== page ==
From both being in conversation with Marling and Lindsay and listening to ‘Animal’, it’s clear that LUMP as a project serves as a vital escape from the people the pair are expected to be in their day jobs, and the musical tones they’re identified by. The sense of escape splashed all over the new album is palpable.
On the single ‘We Cannot Resist’, Marling playfully whispers the track’s title before going on to sing about the trials and tribulations of “kids on the run,” gleefully disappearing into other people’s stories. By the track’s big and bright chorus, she’s singing of “the oil that forms on a well-strung voice,” weaving psychedelic tales over Lindsay’s music that tread a gorgeous line between pop melody and avant-garde flourishes. Maybe referring to herself and Lindsay in the throes of creating the new album, later on she sings of “thick-blooded hedonists seduced by what we cannot resist.”
“I was surprised by the amount of people who knew me from LUMP and didn’t know me from being Laura Marling”
“We had no idea we were going to make another record,” Lindsay says of ‘Animal’. “There’s a luxury of, when coming into the second album, LUMP being a real thing with a real character, and a possible palate of exploration that we weren’t aware of the first time around. LUMP has the ability to go out and perform and make it more bombastic and more twisted.”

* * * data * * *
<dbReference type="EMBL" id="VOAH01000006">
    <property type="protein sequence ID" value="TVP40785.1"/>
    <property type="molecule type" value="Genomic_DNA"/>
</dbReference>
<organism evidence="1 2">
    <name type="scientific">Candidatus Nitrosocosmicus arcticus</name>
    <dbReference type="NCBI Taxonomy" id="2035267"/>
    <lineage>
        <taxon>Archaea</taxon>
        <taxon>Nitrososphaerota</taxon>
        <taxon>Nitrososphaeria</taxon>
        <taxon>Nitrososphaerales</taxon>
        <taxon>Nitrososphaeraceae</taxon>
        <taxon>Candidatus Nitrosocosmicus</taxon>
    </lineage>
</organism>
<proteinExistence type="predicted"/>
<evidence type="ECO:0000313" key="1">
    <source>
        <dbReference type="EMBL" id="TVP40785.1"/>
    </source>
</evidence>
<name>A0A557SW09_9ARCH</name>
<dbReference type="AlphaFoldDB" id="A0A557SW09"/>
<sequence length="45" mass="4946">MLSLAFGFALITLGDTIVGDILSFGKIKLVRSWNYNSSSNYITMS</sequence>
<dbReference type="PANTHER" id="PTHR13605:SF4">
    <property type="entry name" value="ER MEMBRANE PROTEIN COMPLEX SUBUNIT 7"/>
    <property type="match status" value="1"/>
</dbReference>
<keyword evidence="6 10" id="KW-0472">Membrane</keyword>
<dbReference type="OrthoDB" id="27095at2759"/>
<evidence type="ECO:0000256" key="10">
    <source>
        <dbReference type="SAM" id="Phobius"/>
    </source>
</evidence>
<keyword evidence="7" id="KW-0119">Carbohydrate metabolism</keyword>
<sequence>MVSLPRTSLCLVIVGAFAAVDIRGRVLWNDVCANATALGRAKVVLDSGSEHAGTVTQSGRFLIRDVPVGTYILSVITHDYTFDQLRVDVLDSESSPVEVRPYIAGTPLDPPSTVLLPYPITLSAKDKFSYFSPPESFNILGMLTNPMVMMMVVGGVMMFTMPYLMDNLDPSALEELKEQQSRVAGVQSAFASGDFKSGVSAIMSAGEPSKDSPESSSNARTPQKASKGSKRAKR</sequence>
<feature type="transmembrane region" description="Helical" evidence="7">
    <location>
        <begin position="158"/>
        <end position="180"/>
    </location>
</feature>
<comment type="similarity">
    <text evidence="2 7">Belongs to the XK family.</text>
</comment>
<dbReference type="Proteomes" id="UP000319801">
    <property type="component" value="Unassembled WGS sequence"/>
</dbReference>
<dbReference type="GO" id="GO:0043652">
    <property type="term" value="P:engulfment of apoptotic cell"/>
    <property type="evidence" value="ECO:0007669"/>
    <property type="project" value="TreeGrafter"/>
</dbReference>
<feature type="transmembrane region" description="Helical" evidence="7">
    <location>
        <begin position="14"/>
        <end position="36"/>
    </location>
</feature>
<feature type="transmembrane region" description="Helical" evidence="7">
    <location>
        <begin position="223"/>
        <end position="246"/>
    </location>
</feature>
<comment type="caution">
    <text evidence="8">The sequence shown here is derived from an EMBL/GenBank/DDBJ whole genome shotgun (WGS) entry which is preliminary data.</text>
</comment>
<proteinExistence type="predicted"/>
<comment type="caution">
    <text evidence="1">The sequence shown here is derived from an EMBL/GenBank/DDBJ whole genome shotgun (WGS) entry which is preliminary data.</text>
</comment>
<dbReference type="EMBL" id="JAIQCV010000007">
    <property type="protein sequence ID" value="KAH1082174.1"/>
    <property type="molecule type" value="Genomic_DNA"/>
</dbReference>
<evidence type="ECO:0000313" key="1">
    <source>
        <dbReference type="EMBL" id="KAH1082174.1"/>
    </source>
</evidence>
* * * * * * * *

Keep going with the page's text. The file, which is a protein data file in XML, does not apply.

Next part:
“It turned out so well that I wanted to get back in there,” Marling adds. “After ‘LUMP’ came out and we did the tour and it was all put to bed, I was surprised by the amount of people who knew me from LUMP and didn’t know me from Laura Marling.
“People would come up to me and say how much they loved the LUMP record. I guess that’s the new algorithmic world that we live in now! People who wouldn’t necessarily be attracted to Laura Marling music – totally understandably! – are getting recommended LUMP.”
With the release of ‘Animal’ and a subsequent tour that Lindsay teases will dial up the feral, crazed moments of the album even further, LUMP has turned from a one-off collaboration into a deeply immersive world for the pair to dive into whenever the mood takes them. More importantly, it’s also a project that’s given both Marling and Lindsay back their sense of wonder.
– LUMP’s new album ‘Animal’ is out on July 30